Iron deficiency affects half of pregnancies, yet many women aren’t screened: U of T study
One in two women in Ontario have low iron levels during pregnancy, but more than one-third of pregnant women are not tested for iron deficiency, University of Toronto researchers have found.
The researchers said the findings underscore the need to revisit clinical guidelines to ensure that testing for ferritin, a blood protein that stores iron and provides a standard measure of iron deficiency, is a routine part of maternal care and pregnancy health screenings.
“Despite the very high prevalence of iron deficiency in pregnancy, and how easy it is to treat, we are not doing a very good job of checking for it,” said Jennifer Teichman, lead author on the study and a hematology resident in the department of medicine at U of T’s Temerty Faculty of Medicine. “It’s not top of mind, in part, because of inconsistent recommendations for ferritin testing across clinical guidelines.”
The results were published in the journal Blood Advances.
The study included 44,552 pregnant women who received prenatal testing at community laboratories in Ontario between 2013 and 2018. The researchers also found that one in four women had severe iron deficiency, and that women of lower socio-economic status were less likely to get tested.
Iron deficiency is the most common cause of anemia during pregnancy and iron deficiency anemia has been linked to poorer outcomes for both mother and baby, including a higher risk of premature delivery, low birth weight and post-partum depression.
Anemia early in pregnancy has also been associated with neurodevelopmental delays in offspring – even as the child approaches school age and beyond – which points to potentially long-lasting effects.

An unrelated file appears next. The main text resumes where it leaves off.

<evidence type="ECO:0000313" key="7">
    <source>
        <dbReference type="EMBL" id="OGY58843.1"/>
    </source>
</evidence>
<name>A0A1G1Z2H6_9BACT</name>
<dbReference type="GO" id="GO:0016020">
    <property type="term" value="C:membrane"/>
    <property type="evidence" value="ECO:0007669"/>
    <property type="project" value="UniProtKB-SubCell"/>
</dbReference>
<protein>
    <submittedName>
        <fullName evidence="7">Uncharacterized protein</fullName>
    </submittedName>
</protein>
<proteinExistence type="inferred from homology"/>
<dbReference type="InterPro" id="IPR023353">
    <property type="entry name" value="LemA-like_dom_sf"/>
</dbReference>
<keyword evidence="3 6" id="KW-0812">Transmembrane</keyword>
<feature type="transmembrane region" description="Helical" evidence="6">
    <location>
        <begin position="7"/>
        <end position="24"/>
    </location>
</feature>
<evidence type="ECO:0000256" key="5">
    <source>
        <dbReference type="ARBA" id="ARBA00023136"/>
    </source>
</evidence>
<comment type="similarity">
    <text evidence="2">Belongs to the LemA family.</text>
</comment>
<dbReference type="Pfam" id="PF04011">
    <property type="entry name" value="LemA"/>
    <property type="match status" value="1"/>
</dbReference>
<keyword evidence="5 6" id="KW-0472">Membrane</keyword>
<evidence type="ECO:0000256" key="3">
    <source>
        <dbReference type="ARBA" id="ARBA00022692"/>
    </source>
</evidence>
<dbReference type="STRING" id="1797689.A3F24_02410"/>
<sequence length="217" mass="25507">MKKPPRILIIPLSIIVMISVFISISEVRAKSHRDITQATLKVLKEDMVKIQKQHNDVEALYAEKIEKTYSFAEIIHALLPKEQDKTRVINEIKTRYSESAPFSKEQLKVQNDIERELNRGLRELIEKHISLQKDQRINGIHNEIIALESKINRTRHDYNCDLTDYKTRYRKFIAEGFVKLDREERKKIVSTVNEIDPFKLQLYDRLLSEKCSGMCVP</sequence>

Low levels of iron can also cause fatigue, weakness and brain fog during pregnancy.
Almost three-quarters of ferritin testing in the study occurred at or near the first prenatal visit, when risk of iron deficiency is lowest. Patients’ iron levels were often checked only once during their pregnancy.
“Iron deficiency becomes more common as women progress through pregnancy,” said Teichman. “If we don’t re-evaluate iron stores later in pregnancy, we miss a lot of women who are becoming iron deficient in later trimesters.”
Teichman emphasized that the women in the study received care in Canada’s publicly funded health-care system, which means patients didn’t incur the cost of ferritin testing.
Yet, the researchers found that women of lower socio-economic status were still less likely to be tested for iron deficiency, which further underscores differences in access to care and how clinicians may treat patients differently.
Most tests were ordered by general practitioners (48 per cent) and obstetricians/gynecologists (32 per cent).
Teichman urged pregnant women – and those who plan to become pregnant – to ask about their iron levels before and during their pregnancy.
“Iron deficiency is very common, and there can be poor outcomes for both mom and baby if it isn’t identified and treated,” she said. “The good news is that it’s easily found with a simple blood test and completely correctable with iron supplements.”
She is quick to caution that standard prenatal vitamins by themselves cannot treat iron deficiency.
“Prenatal vitamins contain only a sprinkling of iron and many combine iron with calcium, which can inhibit the absorption of iron,” Teichman said. “The way to address the problem is by identifying iron deficiency early on and then supplementing women with therapeutic doses of iron, which has 10 times the amount found in most prenatal vitamins.”